Carbon Monoxide Poisoning-the silent killer
A few weeks ago, I moved into a rented property in Ealing, with my husband and our three boys. The property had been rented out previously, but recently the house had been sold to a first time landlord. My family and I moved in as our new landlord got used to being back in England after being away, in Australia, for a year. He hadn’t even begun to think about any regulations or safety requirements that he might have to adhere to, now that he was a landlord.
It was that first evening that the symptoms started to show, my youngest son, Charlie, began to complain of a headache; Tim, my husband, also mentioned feeling unwell. Within an hour all five of us were feeling ill, Charlie and Tim, had progressed to upset stomachs. But of course, at first we thought we either had some kind of bug or possibly food poisoning.
It wasn’t until my Mum and Dad arrived at the new house about 8.30pm, that we started to think it may be something more serious. By that time, Tim, was looking pretty bad, the two younger boys had been packed off upstairs to bed, all had been sick; my eldest son, and Jaydon and I both had severe headaches. My Mum was the one to suggest that our illness could be something to do with carbon monoxide.
After looking up the symptoms of carbon monoxide, we decided to err on the side of caution and open all the windows, luckily it was a warm night. We also decided it might be a good idea to call our landlord. The landlord called out an emergency, Gas Safe certified, Gas and Heating engineer, to have a look at our boiler, as this was the most likely culprit.
The engineer had a good look at the boiler checking the flume outside as well as the boiler itself. Geoff, the engineer found that the seal around the flume had broken, enabling carbon monoxide to seep into the house. Geoff, changed the faulty seal quickly, but as we were still feeling symptomatic, he suggested that it might be advisable to go to the hospital and get checked out.
Luckily doctors at the hospital said that we were unlikely to suffer from any lasting damage. We decided as a family, to be on the safe side, we would stay overnight at my parents house. We all felt a little shell-shocked. I couldn’t help but think how lucky we were, we could have died in our beds. Thank goodness we acted immediately and called out a plumber.
When we went back to the house the next day, the gas had dispersed and we could get back to getting settled in to our new home. We thought it wise to purchase a carbon monoxide detector, Tim fitted it as soon as we got home with it. We didn’t want to take any chances with carbon monoxide ever again.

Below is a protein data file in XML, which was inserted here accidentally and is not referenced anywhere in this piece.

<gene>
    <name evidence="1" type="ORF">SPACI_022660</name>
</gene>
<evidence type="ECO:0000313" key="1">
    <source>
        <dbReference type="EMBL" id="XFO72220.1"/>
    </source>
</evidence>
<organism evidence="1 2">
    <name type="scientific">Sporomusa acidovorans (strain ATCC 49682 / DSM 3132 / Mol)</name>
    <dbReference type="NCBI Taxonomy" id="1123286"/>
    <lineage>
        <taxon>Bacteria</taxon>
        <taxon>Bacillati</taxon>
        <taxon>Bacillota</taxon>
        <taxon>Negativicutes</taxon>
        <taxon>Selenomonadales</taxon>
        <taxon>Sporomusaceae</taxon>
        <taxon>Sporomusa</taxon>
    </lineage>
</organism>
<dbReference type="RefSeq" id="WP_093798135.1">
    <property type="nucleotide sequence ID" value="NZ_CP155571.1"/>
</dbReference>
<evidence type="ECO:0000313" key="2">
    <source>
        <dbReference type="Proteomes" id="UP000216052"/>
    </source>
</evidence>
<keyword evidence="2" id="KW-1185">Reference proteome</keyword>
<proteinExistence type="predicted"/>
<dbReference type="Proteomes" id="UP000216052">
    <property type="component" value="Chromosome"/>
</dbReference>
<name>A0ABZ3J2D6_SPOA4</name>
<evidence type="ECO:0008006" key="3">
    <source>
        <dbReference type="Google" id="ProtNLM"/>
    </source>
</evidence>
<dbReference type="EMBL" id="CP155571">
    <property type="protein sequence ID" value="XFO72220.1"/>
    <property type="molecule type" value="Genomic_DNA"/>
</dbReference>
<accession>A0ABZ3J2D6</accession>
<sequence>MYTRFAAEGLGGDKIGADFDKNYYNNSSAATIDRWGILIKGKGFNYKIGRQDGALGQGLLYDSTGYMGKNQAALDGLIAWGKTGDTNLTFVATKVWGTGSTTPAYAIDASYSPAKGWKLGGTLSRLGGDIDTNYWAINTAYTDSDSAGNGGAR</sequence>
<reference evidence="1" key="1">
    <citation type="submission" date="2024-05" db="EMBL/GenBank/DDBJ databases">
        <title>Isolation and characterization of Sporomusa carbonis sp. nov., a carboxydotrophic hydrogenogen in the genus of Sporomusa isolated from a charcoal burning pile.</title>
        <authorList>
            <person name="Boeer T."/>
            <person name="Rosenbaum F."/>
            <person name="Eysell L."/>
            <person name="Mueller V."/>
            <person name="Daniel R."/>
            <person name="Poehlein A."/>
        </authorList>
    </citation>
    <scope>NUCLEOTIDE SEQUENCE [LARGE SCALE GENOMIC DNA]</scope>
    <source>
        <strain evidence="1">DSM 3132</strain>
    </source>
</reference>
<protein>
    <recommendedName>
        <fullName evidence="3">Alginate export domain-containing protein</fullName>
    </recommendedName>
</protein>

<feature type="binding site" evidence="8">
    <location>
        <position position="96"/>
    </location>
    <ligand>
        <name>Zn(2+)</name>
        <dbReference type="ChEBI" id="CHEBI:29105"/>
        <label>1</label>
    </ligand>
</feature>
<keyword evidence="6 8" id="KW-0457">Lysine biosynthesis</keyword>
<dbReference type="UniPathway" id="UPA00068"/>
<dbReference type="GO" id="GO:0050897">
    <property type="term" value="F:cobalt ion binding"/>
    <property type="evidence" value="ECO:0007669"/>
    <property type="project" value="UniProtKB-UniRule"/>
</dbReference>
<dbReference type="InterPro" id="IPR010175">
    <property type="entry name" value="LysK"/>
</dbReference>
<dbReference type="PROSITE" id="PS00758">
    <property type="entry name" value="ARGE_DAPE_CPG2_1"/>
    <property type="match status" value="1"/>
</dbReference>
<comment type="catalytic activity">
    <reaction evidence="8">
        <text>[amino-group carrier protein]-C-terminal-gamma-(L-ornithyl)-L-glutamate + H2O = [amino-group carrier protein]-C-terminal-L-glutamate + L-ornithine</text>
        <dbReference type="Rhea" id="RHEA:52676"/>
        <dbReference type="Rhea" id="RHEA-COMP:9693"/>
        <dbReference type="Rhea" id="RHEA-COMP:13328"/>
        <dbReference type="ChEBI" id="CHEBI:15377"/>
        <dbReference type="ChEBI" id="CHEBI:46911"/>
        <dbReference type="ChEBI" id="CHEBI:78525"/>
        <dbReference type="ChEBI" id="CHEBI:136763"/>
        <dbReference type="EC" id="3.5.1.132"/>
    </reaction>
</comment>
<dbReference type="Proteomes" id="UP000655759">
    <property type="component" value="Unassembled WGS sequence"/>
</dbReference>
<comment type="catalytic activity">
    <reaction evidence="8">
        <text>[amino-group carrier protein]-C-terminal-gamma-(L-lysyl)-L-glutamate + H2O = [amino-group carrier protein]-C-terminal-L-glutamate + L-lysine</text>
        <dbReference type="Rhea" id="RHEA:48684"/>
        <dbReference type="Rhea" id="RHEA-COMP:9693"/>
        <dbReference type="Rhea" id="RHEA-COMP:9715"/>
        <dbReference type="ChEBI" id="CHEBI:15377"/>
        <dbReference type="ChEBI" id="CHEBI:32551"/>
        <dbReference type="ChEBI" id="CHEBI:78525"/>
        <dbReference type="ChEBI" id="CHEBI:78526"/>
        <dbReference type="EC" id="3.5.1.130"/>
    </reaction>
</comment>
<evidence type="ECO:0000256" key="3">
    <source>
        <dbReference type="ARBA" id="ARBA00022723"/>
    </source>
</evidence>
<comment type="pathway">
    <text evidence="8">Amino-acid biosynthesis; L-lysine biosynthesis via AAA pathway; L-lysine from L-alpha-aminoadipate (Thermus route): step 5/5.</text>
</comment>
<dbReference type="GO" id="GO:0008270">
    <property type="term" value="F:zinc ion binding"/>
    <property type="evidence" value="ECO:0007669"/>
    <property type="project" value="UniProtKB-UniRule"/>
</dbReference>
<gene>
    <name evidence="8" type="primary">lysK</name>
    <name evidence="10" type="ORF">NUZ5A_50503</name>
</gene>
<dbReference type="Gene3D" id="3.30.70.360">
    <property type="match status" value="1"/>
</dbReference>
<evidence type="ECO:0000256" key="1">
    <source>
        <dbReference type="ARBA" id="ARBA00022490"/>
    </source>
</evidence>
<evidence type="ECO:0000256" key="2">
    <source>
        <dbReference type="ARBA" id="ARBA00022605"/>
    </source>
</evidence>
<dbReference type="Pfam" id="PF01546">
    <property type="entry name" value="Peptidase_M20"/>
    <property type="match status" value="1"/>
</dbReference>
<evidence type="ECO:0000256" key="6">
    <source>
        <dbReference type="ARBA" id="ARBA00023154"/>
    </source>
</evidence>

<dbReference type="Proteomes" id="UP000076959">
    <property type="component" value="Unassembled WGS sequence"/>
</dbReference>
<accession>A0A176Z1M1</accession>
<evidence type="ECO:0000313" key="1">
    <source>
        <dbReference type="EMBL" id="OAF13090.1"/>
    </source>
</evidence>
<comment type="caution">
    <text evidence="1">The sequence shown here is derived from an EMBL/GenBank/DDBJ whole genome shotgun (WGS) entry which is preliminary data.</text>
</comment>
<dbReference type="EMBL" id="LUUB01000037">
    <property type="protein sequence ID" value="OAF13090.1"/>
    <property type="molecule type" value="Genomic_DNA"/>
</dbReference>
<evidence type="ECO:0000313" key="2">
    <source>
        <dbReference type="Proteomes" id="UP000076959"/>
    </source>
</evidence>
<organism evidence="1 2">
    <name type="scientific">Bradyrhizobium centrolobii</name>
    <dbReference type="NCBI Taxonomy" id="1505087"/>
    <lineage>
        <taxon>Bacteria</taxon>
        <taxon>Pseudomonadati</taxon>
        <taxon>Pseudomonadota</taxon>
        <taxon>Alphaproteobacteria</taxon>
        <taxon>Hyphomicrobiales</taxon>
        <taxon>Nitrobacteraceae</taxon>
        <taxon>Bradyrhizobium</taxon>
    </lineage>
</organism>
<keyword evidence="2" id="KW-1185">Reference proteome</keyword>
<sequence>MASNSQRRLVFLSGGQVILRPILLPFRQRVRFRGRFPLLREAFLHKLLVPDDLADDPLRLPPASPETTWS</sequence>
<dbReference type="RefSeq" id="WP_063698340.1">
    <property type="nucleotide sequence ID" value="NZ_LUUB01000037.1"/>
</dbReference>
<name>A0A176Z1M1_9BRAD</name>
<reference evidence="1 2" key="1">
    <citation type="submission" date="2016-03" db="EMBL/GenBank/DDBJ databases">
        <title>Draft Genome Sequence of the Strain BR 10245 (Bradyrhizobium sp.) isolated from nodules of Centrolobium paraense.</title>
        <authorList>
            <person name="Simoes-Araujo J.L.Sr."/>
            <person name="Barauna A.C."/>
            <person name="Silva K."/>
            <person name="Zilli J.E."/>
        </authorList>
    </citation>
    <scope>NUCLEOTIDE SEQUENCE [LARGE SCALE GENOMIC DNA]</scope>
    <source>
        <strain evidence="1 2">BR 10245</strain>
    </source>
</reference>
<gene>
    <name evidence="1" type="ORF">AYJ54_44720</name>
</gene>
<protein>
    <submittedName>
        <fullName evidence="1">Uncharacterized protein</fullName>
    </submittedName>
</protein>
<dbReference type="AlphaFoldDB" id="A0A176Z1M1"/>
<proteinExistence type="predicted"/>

Article by Deanna Spall
Please read the details below carefully, if you have any of the symptoms mentioned, when entering a property, please seek professional advice immediately. For plumbing in and around the Ealing area please call: www.plumbingealing.co.uk.
If you own your own property, it is worth knowing what is recommended by the government in regards to maintaining boilers and other gas or electrical appliances. As a general rule, these appliances should be tested on a regular basis. It is often a requisite of your insurance policy that your appliances are serviced annually. It is worth taking a look at your insurance policy to clarify your personal situation.
If you are worried at all about Carbon Monoxide (CO), then why not think about investing in a carbon monoxide detector; you can buy the disk detectors for a few pounds or alternatively for around £30 you can acquire an electrical CO detector, you can purchase these from any hardware store.
Carbon Monoxide Poisoning
- There are between 300-400 hospital admissions related to Carbon Monoxide (CO) poisoning, per year and around 50 deaths.
- CO is an undetectable gas, both colourless and odourless. A silent killer.
The symptoms of CO poisoning are determined by exposure to the gas. It is just as likely for the symptoms to come on gradually, as it is for you to notice a dramatic change. You may start to notice, for instance, that you have a headache every evening, but by the time you’re at work the following day you feel fine. Or like the family above you might find that you are symptomatic very quickly.
- Mild symptoms- severe headache, nausea and vomiting, this is generally accompanied by a general lethargy and feeling out of sorts.
- Moderate symptoms- with higher levels of CO, you could feel all of the above as well as starting to feel dizzy, you may have trouble concentrating, and this could lead to confusion or drowsiness. It is also common to suffer from breathing problem and chest pains.
- Severe Symptoms- Extreme exposure to CO, can cause seizures, comas or sometimes death.
There are a series of regulations that a landlord needs to be aware of, many are annual and related to servicing household utilities.
- Boiler service- any rentable property with a boiler needs a CP12 certificate, delivered by a registered Gas Safe engineer. The landlord must make this available to you should you ask for it.
- Appliances- appliances that are part of your rental agreement need to be regularly serviced and P.A.T. tested.
For more information on Landlord regulations, please go to your City council: Ealing County Council.
For information you should be aware of as a private tenant: Private Tenant Information